Considering the importance of above mentioned two points in QTL detection i.e. population size and high density genetic maps, high resolution mapping studies have been conducted in several crops like Brassica [5, 7]), cotton , chickpea  and rice [3, 4]. For instance, in the case of chickpea, high-density bin map was used to fine map the “QTL-hotspot” region. In fact, “QTL-hotspot” region was split into two sub regions and candidate genes for drought tolerance were identified in this study . Similarly, in maize, high density genotyping and large recombinant inbred population were used for the identification of QTLs for plant architecture related traits . Therefore, in the present study, we have performed high-throughput SNP genotyping using the Axiom Cajanus SNP Array with 56 K SNPs  on extended population of 369 F2s derived from ICPA 2039 × ICPL 87119 to construct a high-density genetic map and undertake high resolution mapping of QTL region associated with Rf in pigeonpea.
High density genetic map
High-quality genotyping data were generated on 369 F2s along with parental lines using 56 K Axiom Cajanus SNP Array. These 56 K SNPs were having their pre-defined positions on the pigeonpea genome and more details on this SNP Array could be seen in Saxena et al. . In summary, high- quality data were obtained for a total of 56,512 SNPs. SNP genotyping data were further subjected to different filtering parameters such as missing data points, heterozygous and monomorphic SNPs. Finally, a set of 12,079 SNPs showed polymorphisms between the parents of the mapping population. The identified polymorphic SNPs were evaluated for expected Mendelian segregation ratios through Chi-square analyses. The SNPs with distorted segregation ratio were removed. As a consequence, 7711 SNPs were used for the construction of genetic map. The final genetic map was comprised of 4867 SNPs distributed on 11 CcLGs (Fig. 1 and Table 1). The genetic map encompassed 1580.68 cM, with 11 CcLGs ranging from 50 cM (CcLG05) to 197.1 cM (CcLG08). The lowest and highest number of SNPs were mapped on CcLG05 (115 SNPs) and CcLG02 (719 SNPs), respectively. But the percentage of SNPs mapped from the total polymorphic SNPs was highest on CcLG04 (86.3%) and lowest on CcLG11 (41.73%). Whereas, lowest marker density was found on CcLG01 and CcLG05 (2.3 markers/cM), and highest marker density was on CcLG02 (3.91 markers/cM).
Fine mapping of Rf
High density genotyping data generated in the present study together with previously generated phenotyping data  for Rf were used for the QTL analysis. Though we have used all 415 F2s for DNA isolation but high quality genotyping data could be generated on 369 F2s and parental lines. ICIM analysis provided a total of four QTLs for Rf distributed on 3 CcLGs (Table 2). Identified QTLs were designated as qRf7, qRf8.1, qRf8.2, and qRf9. The qRf7 flanked by Affx-123,311,044 - Affx-123,323,924 on CcLG07, qRf8.1 flanked by Affx-123,357,076 - Affx-123,360,361, qRf8.2 flanked by Affx-123,318,646- Affx-123,334,846 on CcLG08 and qRf9 flanked by Affx-123,344,569- Affx-123,309,157 on CcLG09. The identified QTLs with PVE equal to or higher than 10% were considered as major QTL and those showing less than < 10% considered as minor QTL. The PVE of the QTLs was in the range from 2.34% (qRf7) to 45.06% (qRf8.1). In terms of localization of QTLs on CcLGs, the CcLG08 contained one major QTL namely qRf8.1 (PVE 45.06%) (Fig. 2) and one minor QTL, qRf8.2 (PVE 2.79%). While the remaining two minor QTLs were located one each on CcLG07 (qRf7 with PVE 2.34%) and on CcLG09 (qRf9 with PVE 5.78%) (Table 2).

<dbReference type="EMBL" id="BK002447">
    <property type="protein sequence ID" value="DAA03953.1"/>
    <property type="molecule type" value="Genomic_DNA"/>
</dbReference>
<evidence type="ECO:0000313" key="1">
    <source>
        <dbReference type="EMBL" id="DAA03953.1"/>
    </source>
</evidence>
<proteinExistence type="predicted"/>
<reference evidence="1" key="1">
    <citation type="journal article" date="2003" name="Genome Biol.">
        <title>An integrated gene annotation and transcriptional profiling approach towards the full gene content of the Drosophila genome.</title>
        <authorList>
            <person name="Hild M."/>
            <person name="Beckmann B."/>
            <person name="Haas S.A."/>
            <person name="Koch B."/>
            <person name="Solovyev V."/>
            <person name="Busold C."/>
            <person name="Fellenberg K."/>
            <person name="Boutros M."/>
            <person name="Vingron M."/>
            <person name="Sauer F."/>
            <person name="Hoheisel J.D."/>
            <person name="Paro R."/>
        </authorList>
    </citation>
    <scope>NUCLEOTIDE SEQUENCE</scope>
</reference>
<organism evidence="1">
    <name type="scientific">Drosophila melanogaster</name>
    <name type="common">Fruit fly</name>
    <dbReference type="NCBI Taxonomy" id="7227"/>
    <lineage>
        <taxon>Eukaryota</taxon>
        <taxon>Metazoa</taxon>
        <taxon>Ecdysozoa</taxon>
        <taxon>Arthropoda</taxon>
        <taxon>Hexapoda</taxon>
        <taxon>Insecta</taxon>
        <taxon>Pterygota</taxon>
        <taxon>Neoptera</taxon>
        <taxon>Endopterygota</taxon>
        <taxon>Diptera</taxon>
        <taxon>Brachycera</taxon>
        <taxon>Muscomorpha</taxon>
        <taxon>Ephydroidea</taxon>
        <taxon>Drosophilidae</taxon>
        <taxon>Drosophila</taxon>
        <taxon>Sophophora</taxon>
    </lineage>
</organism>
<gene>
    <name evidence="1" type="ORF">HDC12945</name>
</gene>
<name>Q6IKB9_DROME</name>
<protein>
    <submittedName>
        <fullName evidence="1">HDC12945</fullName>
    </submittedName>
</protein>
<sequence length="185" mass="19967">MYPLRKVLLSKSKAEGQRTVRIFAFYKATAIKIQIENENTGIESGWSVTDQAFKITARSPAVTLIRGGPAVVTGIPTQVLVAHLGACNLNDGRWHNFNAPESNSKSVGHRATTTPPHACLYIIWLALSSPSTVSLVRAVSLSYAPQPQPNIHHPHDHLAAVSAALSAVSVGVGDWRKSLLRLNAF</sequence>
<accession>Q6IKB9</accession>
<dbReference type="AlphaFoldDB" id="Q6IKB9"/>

High resolution mapping and candidate genes for Rf
In the past, only two studies have been conducted to locate the QTL regions associated with Rf in pigeonpea using different marker systems and mapping populations [1, 2]. Therefore, to understand the advances achieved through high resolution mapping, results from this study were compared with the results obtained in previous studies. The first study was based on low density genetic maps derived from 78 to 140 simple sequence repeat (SSR) markers and four segregating populations with 188 F2 individuals each. This study identified a total of six major-effect QTLs across three populations. The PVE of identified QTLs was in the range of 14.85 to 24.17% . In the second study, we used 306 SNPs based genetic map and 186 F2s for Rf mapping . This study provided one major QTL flanked by S8_7,664,779 to S8_6,474,381 SNPs in 70.5 cM – 90.8 cM confidence intervals on CcLG08 with PVE 28.5% and LOD 8.7 . The results obtained through SSRs and SNPs from these two studies were also compared by mapping them on to the pigeonpea genome in this study. It was found that most of the major QTLs detected by Bohra et al.  were co-located with major QTL identified on CcLG08 by Saxena et al. . The mapped positions of above mentioned QTLs were corresponding to 2.0 Mb  and 1.2 Mb  of pigeonpea genome.